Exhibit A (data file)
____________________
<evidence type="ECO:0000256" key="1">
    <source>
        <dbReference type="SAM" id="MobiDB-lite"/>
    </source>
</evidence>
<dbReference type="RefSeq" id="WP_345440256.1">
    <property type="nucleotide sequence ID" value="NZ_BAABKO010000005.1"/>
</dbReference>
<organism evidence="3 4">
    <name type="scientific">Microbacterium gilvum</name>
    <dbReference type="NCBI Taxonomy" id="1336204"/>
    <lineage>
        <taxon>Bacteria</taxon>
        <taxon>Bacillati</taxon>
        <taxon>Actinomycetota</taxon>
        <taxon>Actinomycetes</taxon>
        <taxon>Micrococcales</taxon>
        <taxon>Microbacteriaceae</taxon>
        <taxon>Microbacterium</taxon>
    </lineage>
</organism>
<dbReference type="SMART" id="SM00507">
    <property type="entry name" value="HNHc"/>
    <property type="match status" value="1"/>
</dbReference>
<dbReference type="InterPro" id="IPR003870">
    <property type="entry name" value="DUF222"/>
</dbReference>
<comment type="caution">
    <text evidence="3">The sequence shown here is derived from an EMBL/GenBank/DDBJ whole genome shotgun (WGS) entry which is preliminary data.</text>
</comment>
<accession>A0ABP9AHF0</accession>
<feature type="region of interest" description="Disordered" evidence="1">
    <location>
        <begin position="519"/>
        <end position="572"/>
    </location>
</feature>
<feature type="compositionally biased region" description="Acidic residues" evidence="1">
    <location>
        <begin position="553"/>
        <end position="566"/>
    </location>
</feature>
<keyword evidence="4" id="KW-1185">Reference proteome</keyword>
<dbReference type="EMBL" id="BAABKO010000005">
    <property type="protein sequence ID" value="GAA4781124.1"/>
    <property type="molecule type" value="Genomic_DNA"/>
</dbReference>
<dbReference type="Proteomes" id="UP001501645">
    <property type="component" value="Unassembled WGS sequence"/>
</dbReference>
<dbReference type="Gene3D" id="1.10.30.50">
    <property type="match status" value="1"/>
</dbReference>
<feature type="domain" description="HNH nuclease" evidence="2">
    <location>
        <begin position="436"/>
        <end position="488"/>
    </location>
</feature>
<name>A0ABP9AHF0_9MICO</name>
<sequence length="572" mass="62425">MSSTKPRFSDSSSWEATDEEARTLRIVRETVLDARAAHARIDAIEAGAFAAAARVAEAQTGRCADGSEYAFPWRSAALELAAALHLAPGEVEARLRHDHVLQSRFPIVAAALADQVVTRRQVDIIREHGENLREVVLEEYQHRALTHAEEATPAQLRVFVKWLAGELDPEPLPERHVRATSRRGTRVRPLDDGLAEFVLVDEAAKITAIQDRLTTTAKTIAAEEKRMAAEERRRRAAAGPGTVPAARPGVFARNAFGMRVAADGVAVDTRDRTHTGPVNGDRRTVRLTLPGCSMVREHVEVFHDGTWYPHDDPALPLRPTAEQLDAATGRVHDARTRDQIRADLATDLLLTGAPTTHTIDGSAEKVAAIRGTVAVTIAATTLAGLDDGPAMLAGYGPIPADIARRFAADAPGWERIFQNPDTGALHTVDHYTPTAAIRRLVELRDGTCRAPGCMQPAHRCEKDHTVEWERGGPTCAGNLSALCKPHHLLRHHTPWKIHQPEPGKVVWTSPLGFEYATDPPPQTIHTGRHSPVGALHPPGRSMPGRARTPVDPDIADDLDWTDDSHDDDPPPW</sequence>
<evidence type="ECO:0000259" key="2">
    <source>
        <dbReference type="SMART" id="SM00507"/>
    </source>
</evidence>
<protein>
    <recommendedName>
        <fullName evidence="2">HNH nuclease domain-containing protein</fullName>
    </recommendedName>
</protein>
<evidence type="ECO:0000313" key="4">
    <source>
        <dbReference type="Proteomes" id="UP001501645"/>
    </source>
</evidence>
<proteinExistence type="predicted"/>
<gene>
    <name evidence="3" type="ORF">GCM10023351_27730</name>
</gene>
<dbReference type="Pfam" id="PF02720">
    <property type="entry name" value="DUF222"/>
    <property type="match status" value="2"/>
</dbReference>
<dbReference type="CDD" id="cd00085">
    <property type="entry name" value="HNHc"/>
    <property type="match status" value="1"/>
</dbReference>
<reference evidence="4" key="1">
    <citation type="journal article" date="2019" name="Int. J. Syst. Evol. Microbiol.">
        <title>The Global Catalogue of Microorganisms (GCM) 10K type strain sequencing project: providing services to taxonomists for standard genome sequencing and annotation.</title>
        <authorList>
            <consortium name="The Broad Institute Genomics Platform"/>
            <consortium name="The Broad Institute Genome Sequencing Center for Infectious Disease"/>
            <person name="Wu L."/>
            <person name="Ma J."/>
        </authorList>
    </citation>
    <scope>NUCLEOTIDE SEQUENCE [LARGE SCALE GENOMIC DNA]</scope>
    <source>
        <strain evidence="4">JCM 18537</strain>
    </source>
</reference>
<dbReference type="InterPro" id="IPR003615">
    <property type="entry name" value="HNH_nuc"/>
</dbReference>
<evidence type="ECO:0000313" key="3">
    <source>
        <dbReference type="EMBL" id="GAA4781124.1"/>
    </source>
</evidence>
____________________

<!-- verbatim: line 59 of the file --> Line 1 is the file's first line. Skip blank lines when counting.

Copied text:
        <end position="488"/>